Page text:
What is the reason so few people get things from God? Christians are divided into two different classes; those who pray and really expect something to happen, and those who just pray and do not expect anything to happen. Prayer is first a means unto an end, a connecting link between human needs and divine resources, the cry of the child unto its Father with the expectation that the great Father Heart loves to give to them more than they do to receive. “For if an earthly father knows how to give good gifts to his children, how much more will the Heavenly Father give good things to those that ask Him.”
A friend of ours rather humorously said that his whole congregation had the “gimme’s”; that they were continually asking the Lord, and yet never believing. They were continually saying “Give me, give me, give me” (“Gimme, gimme, gimme”).
Like the old janitor in the country church in the foothills of Virginia who was found standing on top of a ladder, working at something in the belfry, which opened into the prayer-meeting room. At last he sat down on top of the ladder and spoke to the group of prayer-meeting folks that had gathered about a little early for the service. “You-all know what’s the matter with that bell, that it don’t ring? That ole belfry up there is so chuck full of prayers that never went any higher than the roof of this church, that that ole bell hasn’t got room to move. Those prayers are right there, hundreds of them, stuck in there, and never gone any higher, jes’ ’cause you folks never believed ’em when you prayed ’em. Don’t you-all know that a prayer ain’t real ’cept you expect somethin’ to happen? You-all didn’t expect somethin’ to happen when you prayed mos’ all of those prayers. I tells you, real faith expects somethin’ when it prays, and if you don’t expect sometin’, that ain’t faith, that’s jes’ bosh.” There was a different prayer service in the old meeting-house that night, and how different it would be with us if there was a real expectancy when we pray. Do we just pray, or expect something? Does prayer change things for us?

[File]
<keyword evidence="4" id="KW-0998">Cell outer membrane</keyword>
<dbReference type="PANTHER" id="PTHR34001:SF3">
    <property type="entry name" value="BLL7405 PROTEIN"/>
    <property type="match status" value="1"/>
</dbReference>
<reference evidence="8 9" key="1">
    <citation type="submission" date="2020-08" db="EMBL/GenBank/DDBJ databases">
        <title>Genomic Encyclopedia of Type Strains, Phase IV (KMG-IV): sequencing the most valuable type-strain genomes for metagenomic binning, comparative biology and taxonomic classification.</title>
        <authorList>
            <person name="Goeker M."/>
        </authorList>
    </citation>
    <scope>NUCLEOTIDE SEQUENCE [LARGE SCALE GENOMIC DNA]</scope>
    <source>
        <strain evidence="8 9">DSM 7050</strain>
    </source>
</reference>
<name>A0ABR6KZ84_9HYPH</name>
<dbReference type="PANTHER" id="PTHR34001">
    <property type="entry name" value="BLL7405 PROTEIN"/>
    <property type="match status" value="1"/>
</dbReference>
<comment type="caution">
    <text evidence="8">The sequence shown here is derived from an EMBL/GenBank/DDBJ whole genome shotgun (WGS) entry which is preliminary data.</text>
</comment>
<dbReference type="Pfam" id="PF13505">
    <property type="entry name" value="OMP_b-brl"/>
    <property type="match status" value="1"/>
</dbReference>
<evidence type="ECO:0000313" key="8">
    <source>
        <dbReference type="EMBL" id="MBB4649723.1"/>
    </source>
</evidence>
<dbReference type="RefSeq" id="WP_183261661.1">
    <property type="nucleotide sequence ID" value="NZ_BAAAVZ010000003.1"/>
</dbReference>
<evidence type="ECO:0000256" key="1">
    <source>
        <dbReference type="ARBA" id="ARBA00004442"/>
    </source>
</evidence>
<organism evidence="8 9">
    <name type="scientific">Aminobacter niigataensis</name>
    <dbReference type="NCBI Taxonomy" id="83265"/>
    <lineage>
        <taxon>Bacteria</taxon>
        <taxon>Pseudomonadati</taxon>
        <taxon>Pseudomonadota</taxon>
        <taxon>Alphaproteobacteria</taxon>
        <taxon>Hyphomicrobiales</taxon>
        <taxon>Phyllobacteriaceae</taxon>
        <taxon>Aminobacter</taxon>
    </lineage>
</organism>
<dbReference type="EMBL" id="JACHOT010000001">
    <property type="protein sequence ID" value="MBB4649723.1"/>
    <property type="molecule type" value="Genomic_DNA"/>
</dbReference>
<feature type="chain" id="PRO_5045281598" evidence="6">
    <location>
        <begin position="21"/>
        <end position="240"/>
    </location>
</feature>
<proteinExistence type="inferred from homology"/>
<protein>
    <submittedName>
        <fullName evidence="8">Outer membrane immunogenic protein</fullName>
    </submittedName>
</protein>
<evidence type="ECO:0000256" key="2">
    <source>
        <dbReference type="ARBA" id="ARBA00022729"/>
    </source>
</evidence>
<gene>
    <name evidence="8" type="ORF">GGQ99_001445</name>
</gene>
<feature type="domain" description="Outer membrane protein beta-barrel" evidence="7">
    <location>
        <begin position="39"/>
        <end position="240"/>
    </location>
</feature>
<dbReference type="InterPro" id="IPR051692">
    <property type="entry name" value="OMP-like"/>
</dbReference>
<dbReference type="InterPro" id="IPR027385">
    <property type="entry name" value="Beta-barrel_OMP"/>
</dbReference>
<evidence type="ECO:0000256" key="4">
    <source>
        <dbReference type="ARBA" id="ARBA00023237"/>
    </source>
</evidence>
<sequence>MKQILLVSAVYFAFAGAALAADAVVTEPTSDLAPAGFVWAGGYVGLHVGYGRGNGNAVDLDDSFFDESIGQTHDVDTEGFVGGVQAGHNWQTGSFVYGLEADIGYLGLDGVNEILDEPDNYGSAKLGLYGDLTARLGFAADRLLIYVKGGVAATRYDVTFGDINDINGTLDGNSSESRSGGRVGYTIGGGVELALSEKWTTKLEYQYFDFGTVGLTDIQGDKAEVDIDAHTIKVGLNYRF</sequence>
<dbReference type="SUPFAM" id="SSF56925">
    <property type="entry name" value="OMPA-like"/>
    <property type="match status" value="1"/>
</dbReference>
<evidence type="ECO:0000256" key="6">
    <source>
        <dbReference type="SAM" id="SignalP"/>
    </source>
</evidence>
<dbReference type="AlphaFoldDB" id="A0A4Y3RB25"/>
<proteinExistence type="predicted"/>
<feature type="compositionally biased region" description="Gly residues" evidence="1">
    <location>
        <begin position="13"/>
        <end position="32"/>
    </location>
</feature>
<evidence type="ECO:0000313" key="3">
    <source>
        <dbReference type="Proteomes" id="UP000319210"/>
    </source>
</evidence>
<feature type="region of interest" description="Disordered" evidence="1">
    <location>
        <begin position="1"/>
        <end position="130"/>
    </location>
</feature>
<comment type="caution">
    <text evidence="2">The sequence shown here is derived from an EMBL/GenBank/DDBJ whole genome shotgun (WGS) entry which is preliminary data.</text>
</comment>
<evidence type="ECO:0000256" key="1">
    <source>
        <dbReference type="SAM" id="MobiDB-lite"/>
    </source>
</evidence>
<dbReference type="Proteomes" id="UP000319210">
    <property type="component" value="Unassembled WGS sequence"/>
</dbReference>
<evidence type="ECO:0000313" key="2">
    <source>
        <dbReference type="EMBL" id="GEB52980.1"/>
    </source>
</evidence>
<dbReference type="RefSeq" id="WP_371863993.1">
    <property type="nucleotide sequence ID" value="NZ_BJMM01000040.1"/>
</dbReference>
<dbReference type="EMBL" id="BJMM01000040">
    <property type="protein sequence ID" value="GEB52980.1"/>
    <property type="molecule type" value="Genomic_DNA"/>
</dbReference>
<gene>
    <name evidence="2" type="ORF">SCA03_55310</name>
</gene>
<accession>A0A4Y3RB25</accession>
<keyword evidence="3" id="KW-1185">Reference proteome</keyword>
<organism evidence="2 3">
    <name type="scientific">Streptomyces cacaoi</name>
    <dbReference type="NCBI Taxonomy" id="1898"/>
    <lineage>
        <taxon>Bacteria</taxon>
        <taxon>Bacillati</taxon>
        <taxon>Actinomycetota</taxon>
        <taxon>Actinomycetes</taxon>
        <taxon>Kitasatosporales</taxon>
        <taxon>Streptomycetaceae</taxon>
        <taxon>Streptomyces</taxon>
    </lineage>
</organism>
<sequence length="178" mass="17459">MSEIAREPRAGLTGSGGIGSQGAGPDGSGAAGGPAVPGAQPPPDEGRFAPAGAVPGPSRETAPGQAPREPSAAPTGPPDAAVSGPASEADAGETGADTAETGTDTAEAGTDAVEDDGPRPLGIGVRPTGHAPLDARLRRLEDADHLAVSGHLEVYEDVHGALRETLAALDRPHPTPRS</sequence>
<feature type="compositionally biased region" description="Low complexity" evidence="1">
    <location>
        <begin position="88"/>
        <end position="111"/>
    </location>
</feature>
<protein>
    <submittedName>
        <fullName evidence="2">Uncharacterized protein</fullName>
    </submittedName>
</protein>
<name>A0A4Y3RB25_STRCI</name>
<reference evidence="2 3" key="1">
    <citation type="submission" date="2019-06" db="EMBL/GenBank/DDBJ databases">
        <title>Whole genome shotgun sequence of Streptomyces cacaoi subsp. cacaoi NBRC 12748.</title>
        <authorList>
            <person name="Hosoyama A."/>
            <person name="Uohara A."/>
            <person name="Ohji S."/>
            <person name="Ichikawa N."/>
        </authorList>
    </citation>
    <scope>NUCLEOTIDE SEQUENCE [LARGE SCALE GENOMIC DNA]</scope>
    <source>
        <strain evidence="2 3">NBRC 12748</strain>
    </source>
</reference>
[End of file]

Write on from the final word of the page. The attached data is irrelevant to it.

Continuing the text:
Prayer is not simply a “pious reverie,” that has only a subconscious effect upon the individual, but prayer is an intensely practical thing, as real, as uniform, as genuine a means unto an end as using the telegraph or the telephone, only it is more so. The party at the other end of the line is always there, and He says to us, “Ye have not because ye ask not.”